A (Erica): Maphead by Ken Jennings (non-fiction)

A (Jamie): The Mapmakers by John Noble Wilford (non-fiction/history).

Q: How many states/countries have you stepped foot in?

A (Erica): I’ve been to 23 states and 6 countries (Canada, Mexico, Chile, Argentina, Peru, and U.S.)

A (Jamie): All states except LA, MS, Al, AK, and HI.  I’ve stepped foot in Chile, Argentina, Peru, Bolivia, Ecuador, Spain, Sweden, Scotland/UK, Canada, South Africa, and China/Tibet, and the U.S., so 12 countries.

Q: What is one place you’ve mapped that you really want to go to!?

A (Jamie): Out of grad school I got a job as a GIS analyst with the National Zoo’s Conservation Research Center in Virginia. They do a lot of work in southeast Asia, and one of my big projects was mapping deforestation in Asian elephant habitat and ranges.  I was particularly fascinated by the Upper Brahmaputra River Valley but never had an opportunity to go.  The way the river braids and changes from year to year in the Assam area is incredible to witness via satellite imagery, but the upland forests neighboring Bhutan and Myanmar and the highlands leading towards China are what really appeal tome.  Maybe someday!

Q: What are you looking forward to as a GIS professional?

A (Jamie): One fundamental thing that a GIS professional can always look forward to is discovery. Although much of the world has been mapped and the entire world is being touched in some way by humans, our senses of place and our understanding of relationships among people and nature provide an infinite world of exploration.  Sounds cheesy, but I genuinely feel this way about my work.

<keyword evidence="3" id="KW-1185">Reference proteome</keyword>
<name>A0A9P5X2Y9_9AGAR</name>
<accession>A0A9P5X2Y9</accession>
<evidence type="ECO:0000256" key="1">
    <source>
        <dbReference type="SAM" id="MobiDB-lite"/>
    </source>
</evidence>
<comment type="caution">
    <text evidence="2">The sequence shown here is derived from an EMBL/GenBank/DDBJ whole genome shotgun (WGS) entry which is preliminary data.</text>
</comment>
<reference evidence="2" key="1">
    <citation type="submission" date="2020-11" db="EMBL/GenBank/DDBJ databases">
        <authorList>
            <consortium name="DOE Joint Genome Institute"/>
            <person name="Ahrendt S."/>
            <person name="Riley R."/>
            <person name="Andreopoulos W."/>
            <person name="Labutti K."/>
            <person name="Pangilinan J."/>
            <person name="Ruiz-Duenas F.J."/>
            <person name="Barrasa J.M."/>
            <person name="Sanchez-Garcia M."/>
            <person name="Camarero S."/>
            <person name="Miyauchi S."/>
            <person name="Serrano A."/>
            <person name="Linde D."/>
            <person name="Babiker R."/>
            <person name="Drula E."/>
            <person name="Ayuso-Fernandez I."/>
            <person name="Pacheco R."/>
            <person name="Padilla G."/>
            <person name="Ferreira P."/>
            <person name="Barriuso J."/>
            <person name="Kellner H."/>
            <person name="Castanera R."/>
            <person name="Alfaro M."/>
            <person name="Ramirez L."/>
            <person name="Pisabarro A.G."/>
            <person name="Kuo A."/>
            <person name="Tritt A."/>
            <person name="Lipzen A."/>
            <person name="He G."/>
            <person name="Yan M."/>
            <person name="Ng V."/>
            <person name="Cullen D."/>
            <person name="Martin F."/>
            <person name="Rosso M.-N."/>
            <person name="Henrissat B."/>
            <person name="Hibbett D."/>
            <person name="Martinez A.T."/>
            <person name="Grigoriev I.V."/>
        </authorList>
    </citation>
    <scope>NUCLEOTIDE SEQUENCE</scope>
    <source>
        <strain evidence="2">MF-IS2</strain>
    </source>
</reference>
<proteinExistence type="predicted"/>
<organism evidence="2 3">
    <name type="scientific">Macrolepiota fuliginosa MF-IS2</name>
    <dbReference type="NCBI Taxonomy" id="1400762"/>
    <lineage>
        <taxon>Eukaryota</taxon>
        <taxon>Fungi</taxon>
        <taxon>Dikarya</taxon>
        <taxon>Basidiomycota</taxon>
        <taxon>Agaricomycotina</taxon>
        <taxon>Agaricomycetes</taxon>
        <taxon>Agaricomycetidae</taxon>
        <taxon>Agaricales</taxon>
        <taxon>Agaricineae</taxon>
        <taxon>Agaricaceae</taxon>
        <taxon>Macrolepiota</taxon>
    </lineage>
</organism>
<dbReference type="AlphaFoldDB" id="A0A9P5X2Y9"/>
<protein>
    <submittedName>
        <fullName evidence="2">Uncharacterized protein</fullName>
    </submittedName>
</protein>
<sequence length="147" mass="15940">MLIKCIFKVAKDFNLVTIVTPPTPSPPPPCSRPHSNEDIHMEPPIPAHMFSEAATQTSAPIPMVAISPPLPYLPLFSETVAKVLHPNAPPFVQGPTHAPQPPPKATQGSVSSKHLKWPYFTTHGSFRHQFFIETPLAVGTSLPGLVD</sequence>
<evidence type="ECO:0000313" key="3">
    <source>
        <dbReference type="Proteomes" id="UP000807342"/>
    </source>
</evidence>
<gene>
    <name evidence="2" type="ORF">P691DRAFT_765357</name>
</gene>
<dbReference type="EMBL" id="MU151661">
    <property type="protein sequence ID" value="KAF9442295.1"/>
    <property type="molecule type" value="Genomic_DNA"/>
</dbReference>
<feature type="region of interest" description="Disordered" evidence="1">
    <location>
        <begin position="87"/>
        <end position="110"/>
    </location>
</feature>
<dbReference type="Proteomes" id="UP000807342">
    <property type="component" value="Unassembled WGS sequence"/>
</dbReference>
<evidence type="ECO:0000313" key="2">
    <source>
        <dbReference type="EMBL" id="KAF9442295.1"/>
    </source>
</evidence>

Q: What is the power of maps?

A (Erica): Maps and spatial analysis are amazing tools at understanding our world. Not only do they communicate, explain, and reveal information, but most of us remember more through visual learning! The Nature Conservancy uses maps and spatial analysis in just about every conservation project we work on. They are powerful in answering the most pressing environmental questions of the day, which lead to positive conservation impact for both people and nature.

Explore our Maps and Infographics 


Parenthood, Conservation and City Living

tumblr_nocw36JaCI1tt4iu9o1_1280.jpg
tumblr_nocw36JaCI1tt4iu9o2_r1_1280.jpg
tumblr_nocw36JaCI1tt4iu9o3_r1_1280.jpg

Finding ways to engage city kids in conservation

Written and Photographed by Jamie Robertson, Spatial Analyst

“Outside, Daddy!” demands my toddler, Rowan. She wants to be out of the house exploring the community garden, following the hoot of an owl, or surveying the bay below our Tacoma neighborhood. I hear it multiple times a day and will never tire of it. She loves being outside – out adventuring – and I wish more than anything that she always will.